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    • #18164
      Jenny Livingston
      Keymaster

      Since my clinic appointment last week, I’ve been reflecting on how different clinic days have been since starting Trikafta; how different post-Trikafta life is in general, really.

      After doing PFTs last week, I sent my daughter a quick text message to let her know my numbers. In response, she sent a celebratory GIF. She is nearing her teenage years and has witnessed A LOT regarding my health. For us to live this Trikafta phase of life during a time that she is old enough to recognize its positive effects is something I treasure.

      I’ve always believed that open communication is best when it comes to parenting and that includes the way I’ve chosen to talk about CF with my child. Honest questions deserve honest answers, I believe, so when she’s asked even difficult questions, I’ve answered them (in age-appropriate ways). This has led to some difficult discussions throughout the years — like the time when, at the age of 6, she asked me point blank if I could die from CF — but I would never want her to worry alone. We’ve faced the scary questions and seasons of life hand-in-hand just as we’re celebrating this exciting season of life together.

      I know that this isn’t the approach that every parent would choose, and I respect that. As parents, I believe that we know the best way to navigate these tricky discussions with our children. Transparency and openness have worked well for my little family, but I know some who have chosen to shelter their young ones from the harsher realities of CF for reasons I can completely understand. If you are a parent, how have you chosen to talk with your child about CF (whether you have it, or they do)? At what age did your child start asking questions? If you have multiple children, have you handled these discussions in the same way, or have you individually tailored the conversations to each child?

    • #18172
      Paul met Debbie
      Participant

      Debbie and I don’t have kids of our own, but in a previous life I have some experience. When my first wife had adopted a little baby boy and was having some difficulties in adjusting to this situation, I (between relations and looking for temporary lodging) moved in with the two of them and helped them out. Which was an interesting twist of nature, because it seemed because of our not having kids that eventually our marriage of twenty years had broken down. I will not mention his name for reasons of privacy, but let’s call him Bram. I helped him learning to walk, talk and enjoy his life. We had long walks together with the two dogs of the house and I showed him how to appreciate nature. I took him everywhere I went, doing the weekly shopping, cleaning the car, visiting my sister. And Bram loved everything we did together. It was a precious experience for the both of us. After about two years, when Bram started going to school and seemed to have settled well enough with my first wife, time had come to say goodbye again and leave them to themselves. We are still in contact.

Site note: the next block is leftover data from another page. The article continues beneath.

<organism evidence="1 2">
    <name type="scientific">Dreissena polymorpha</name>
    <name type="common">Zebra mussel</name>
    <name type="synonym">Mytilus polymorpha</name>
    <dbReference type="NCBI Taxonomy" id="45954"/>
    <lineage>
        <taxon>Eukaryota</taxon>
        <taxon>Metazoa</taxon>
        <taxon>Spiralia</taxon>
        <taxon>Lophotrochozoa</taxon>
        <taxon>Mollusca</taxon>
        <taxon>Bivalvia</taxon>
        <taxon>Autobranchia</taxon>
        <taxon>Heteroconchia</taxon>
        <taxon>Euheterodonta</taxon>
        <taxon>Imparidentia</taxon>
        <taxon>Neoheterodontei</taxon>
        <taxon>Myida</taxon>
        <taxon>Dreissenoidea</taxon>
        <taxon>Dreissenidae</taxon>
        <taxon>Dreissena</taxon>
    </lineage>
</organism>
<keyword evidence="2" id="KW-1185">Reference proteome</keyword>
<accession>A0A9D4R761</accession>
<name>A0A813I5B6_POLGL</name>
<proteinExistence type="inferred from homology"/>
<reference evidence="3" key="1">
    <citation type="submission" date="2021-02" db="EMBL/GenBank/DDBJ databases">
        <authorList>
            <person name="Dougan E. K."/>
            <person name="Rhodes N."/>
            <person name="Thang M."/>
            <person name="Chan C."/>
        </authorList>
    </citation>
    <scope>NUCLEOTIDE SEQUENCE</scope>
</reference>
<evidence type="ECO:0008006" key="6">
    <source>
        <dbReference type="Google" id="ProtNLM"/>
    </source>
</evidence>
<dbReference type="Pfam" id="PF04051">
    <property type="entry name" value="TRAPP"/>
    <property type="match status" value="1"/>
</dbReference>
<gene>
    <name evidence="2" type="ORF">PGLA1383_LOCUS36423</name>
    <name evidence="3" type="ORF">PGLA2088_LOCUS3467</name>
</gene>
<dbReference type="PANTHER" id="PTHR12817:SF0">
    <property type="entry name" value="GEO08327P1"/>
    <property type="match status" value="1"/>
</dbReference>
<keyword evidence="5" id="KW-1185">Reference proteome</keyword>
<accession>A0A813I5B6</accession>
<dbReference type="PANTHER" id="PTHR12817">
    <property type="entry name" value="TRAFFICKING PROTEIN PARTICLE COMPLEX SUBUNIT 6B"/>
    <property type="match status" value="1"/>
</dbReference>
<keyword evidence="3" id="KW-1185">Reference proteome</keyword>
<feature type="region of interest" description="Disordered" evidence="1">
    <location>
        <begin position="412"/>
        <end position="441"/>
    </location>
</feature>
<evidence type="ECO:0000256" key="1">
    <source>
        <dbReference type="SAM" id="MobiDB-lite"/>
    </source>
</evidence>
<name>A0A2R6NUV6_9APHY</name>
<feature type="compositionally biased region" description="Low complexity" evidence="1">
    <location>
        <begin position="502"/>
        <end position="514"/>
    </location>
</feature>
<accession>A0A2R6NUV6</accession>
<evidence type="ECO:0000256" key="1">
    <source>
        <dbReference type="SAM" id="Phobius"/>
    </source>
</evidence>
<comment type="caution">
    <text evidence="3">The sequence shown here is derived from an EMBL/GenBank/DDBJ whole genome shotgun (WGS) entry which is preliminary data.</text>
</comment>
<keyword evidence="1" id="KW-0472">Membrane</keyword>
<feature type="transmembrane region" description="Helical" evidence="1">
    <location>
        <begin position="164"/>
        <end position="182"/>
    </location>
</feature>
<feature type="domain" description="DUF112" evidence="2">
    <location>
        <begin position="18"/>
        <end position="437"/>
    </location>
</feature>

Regarding my health, Bram was still very young (between almost 2 and 4 years old), and the word CF didn’t happen. He learned matter of factly that I took pills with my meals and nebulized twice a day and coughed a lot. He was mesmerized with the “cold steam” that came out of the apparatus and always wanted to feel this on his cheek. And Bram knew that my pills were only for me, to make my belly feel fine.

      There was more experiencing in this process than talking or explaining, and I think that is the way to go generally. Kids don’t separate what they see from who they are, things just happen in a certain way. If the adult seems to be okay with that, so is the kid. Only later when they have learned to think, separate and worry, when they learn about time and future, problems may start. It is important to watch that process carefully and put it into the right perspective every time it becomes problematic. Because in the end, nothing is problematic. Not even the question about what we call death. Anyone can die every second from all kinds of causes, CF is not special in that. It is just what happens. It is life and love.

       

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